The cornerstone of the building with its two identical wings was laid in November 1910, shortly after the Union of South Africa was formed. Hence the name Union Buildings. It took 1,265 workers over three years to build the structure. The two wings at the sides served to represent the union of a formerly divided people and was again relevant in 1994 with democracy coming to South Africa.
The two cannons standing outside the Union Buildings overlooking the gardens are 40-pounder RML field carriages. The guns were navel guns that were mounted on carriages by the British forces during the Anglo Boer War (1899 - 1902) and accompanied the British siege train to South Africa. Although intended to, they were not required for the expected siege of Pretoria, which did not eventuate.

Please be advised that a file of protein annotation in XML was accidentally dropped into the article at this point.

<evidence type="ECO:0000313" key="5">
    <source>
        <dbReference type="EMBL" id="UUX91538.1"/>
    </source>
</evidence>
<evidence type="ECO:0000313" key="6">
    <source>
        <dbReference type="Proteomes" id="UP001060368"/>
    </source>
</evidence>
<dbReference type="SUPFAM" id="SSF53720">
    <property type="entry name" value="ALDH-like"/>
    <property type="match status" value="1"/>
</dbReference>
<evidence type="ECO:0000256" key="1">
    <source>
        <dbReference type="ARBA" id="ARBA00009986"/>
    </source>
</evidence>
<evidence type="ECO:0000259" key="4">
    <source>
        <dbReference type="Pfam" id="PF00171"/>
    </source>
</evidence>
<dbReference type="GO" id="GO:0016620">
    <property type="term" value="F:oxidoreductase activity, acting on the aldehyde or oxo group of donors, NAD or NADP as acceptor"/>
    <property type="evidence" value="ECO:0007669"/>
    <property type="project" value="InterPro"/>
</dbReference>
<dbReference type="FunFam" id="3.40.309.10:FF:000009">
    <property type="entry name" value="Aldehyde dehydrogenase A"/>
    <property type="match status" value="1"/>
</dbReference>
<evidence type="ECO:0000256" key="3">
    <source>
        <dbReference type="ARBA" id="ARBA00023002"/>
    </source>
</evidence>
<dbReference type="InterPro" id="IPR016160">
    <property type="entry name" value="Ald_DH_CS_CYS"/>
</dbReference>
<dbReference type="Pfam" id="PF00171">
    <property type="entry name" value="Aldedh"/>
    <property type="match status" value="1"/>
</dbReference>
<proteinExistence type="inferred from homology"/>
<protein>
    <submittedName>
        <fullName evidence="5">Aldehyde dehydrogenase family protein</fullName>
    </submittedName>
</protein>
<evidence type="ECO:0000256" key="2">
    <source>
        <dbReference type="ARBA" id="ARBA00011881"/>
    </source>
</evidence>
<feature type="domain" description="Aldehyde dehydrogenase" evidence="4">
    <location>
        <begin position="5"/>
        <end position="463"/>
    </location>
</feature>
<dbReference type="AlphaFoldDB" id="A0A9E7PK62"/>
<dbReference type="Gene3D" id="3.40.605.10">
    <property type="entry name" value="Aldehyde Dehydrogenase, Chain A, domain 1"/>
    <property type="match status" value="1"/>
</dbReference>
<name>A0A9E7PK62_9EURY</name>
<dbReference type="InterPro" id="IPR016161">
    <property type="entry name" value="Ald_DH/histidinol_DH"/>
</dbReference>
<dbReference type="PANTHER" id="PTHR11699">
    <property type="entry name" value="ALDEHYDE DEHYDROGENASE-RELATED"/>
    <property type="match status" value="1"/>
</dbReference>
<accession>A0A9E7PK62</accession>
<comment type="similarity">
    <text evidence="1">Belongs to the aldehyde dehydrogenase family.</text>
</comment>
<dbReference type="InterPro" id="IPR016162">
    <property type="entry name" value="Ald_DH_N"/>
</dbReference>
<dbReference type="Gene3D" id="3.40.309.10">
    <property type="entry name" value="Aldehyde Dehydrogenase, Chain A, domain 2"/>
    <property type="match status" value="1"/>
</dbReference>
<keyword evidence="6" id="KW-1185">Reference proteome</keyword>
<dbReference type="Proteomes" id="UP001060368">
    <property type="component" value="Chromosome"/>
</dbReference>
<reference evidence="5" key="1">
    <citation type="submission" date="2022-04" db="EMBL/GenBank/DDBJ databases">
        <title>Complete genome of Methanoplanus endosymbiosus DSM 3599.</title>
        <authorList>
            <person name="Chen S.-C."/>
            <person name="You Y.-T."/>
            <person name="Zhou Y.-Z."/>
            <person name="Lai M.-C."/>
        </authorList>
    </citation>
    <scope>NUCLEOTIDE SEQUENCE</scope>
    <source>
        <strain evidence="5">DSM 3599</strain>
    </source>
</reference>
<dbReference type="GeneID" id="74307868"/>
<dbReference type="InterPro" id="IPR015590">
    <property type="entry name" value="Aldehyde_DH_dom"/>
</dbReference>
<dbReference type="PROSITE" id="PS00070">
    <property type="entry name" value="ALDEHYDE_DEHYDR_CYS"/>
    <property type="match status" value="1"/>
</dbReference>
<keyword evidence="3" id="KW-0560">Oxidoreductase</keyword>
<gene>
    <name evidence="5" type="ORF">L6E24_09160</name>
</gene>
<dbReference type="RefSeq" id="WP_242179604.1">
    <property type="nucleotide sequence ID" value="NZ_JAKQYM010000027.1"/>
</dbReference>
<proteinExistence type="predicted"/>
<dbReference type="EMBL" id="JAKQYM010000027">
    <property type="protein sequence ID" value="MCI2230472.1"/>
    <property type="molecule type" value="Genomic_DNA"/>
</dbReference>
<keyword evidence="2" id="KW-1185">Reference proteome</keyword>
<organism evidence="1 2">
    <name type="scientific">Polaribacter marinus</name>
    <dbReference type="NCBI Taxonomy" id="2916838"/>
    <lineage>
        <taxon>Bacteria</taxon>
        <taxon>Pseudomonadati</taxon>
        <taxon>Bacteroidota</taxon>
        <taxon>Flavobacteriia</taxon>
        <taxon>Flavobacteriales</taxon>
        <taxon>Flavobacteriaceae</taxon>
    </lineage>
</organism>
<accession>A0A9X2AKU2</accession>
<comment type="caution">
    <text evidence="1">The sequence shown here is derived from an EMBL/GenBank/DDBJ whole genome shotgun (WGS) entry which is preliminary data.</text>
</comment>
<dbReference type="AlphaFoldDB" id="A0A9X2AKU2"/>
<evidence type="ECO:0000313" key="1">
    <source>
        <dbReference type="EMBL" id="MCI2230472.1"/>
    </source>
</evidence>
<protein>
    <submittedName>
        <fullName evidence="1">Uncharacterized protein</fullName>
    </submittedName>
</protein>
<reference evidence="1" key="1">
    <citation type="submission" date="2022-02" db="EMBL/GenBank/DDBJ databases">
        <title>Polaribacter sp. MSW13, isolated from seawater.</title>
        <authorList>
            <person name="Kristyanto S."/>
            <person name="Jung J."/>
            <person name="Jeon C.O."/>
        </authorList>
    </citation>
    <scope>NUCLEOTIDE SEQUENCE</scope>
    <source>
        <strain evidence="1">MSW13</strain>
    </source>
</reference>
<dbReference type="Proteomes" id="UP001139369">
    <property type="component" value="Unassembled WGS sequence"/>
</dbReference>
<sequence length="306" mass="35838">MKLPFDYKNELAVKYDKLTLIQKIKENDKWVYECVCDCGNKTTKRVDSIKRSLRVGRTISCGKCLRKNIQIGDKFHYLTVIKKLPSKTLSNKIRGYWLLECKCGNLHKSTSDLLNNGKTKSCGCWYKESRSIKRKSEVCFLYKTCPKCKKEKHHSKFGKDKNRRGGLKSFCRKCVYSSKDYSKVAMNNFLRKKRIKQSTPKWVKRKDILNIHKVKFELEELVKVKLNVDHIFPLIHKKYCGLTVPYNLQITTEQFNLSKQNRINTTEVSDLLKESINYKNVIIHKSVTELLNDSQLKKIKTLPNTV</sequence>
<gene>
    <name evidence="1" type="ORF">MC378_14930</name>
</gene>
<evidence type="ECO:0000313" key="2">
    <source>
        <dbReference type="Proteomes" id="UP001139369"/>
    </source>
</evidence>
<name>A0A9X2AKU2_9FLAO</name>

Also standing joust outside the Union Buildings overlooking the gardens is a war memorial commemorating those who died during the First World War. The monument is a replica of the monument that stands in the war cemetery in Delville Wood in France. There is also a replica in Cape Town in the Company Gardens.